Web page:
America Reframed Past and Present

On July 22nd, 2017 Gallery Aferro hosted a film screening of Marylou and Jerome Bongiorno’s Revolution ’67 America Reframed. The film was moderated by Kiyan Williams, an artist and Newark native. 2017 marks the fiftieth anniversary of what became known as the Newark Riots. The title of the film alone is cause for reflection. The film makers aptly chose to refer to this tumultuous event as a revolution.

The film highlights the racial tensions and socio economic factors that contributed to a revolution that left twenty six people dead and hundreds injured. Instantly, the film made me reflect on the rebellion that took place in Baltimore in 2015. A rebellion sparked by the murder of Freddie Gray at the hands of Baltimore city police.

I was a senior at Morgan Sate University, a historically Black College in Baltimore.  By senior year I had been to my fair share of protests. Things were silent for a few days after his death. However, on April 25th, 2015, the day of Gray’s funeral, the Rebellion began.

There was talk of the rebellion hours before it began; however, I didn’t think much of it. I was sitting in the tutoring center where I worked on campus when I received a phone call from my father. “Are you out there throwing bricks?” He asked me. “What?” I asked. He told me that he was watching the news and teenagers were throwing bricks at police officers who were retreating. My father was in New Jersey. I couldn’t believe that the potential “riot” that I heard about earlier was making national news.

I quickly streamed CNN on the large computer screen I sat in front of and before long everyone was gathered around me watching local teenagers jump on top of police cars as if they were trampolines. No one could believe it. I was less than twenty minutes away from it all and yet I was watching it transpire on TV like millions of people across America. It was surreal.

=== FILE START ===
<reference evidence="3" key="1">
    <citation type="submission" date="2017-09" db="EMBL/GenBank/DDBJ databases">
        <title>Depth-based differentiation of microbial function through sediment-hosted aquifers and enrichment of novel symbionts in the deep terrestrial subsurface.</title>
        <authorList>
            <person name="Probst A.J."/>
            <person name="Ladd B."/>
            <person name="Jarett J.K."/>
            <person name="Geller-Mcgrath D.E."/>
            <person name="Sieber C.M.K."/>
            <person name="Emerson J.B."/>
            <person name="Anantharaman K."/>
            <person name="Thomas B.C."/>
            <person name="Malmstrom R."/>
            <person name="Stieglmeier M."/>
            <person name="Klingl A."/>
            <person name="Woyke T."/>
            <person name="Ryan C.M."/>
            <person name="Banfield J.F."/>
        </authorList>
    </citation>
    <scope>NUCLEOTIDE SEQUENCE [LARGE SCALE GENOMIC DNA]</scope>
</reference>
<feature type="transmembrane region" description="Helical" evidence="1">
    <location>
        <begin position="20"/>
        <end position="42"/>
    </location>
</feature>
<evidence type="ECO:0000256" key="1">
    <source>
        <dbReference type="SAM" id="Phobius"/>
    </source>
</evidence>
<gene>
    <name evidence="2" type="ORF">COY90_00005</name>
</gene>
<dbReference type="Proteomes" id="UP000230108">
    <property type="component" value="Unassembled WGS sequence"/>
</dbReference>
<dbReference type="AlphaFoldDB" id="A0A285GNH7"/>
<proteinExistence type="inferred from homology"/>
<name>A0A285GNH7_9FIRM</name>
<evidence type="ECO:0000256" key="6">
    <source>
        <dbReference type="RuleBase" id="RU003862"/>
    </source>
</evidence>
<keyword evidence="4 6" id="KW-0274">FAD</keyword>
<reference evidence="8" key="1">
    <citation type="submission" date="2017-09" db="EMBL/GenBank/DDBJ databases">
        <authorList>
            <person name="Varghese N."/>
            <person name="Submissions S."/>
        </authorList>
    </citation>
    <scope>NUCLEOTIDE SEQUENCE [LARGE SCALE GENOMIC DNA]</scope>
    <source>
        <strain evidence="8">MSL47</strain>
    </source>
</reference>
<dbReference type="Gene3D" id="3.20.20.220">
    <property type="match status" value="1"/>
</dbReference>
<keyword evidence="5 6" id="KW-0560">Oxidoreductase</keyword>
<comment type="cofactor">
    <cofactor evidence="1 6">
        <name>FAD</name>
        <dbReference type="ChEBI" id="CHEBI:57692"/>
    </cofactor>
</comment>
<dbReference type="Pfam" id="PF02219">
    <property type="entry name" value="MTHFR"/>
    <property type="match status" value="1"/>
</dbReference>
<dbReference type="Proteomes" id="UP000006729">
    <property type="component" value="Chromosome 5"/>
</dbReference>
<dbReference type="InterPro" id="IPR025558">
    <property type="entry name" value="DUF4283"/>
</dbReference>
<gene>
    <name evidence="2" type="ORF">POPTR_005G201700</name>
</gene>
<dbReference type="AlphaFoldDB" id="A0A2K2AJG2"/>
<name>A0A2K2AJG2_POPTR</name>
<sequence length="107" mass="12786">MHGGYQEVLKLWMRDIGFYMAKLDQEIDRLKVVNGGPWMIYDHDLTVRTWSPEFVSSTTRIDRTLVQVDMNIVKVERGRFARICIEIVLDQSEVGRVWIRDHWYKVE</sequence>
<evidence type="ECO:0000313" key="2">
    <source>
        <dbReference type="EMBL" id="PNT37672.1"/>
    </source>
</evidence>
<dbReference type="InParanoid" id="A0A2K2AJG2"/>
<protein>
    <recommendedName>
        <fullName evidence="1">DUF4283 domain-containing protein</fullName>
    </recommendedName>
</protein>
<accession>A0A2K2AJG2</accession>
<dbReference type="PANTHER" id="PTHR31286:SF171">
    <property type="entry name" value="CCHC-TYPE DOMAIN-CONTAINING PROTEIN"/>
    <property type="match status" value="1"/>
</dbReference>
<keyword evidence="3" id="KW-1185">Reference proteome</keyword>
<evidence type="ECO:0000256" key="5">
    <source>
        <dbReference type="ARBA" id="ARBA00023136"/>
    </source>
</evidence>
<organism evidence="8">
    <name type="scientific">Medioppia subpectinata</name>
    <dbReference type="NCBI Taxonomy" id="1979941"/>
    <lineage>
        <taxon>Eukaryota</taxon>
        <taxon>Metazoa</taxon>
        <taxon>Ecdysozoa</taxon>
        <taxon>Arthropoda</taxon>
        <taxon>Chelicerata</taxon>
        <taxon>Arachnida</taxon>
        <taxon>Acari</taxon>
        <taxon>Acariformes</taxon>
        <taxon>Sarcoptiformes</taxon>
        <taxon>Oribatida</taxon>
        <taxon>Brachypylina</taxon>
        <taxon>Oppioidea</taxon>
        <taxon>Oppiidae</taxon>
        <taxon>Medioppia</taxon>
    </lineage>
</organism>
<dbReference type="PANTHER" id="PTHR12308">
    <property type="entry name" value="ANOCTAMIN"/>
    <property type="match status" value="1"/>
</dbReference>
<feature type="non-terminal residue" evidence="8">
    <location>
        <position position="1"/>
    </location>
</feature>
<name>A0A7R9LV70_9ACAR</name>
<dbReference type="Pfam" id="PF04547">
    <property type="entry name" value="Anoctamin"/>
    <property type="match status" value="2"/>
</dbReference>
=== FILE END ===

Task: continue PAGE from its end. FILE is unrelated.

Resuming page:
“You have your Dashiki on, why don’t you get out there with them,” someone asked me jokingly. A part of me wanted to join them. I’m sure to a lot people what was happening was deplorable but a part of me felt a since of pride. The rebellion started with teenagers. These children had left school, organized and decided to take a stand. I thought that was beautiful.

The days that followed felt like weeks, as the city of Baltimore was given a curfew and anyone who went outside after curfew could be arrested. I watched tanks drive by during the day as if I were in a war zone. Classes were canceled and the weight of what was occurring felt astronomical.

I can’t help but think these feelings were similar to how the people of Newark felt in 1967, when the beating of a black taxi driver, after a traffic infraction, ignited the city.

–Imani Richardson


*featured photo image: Devin Allen

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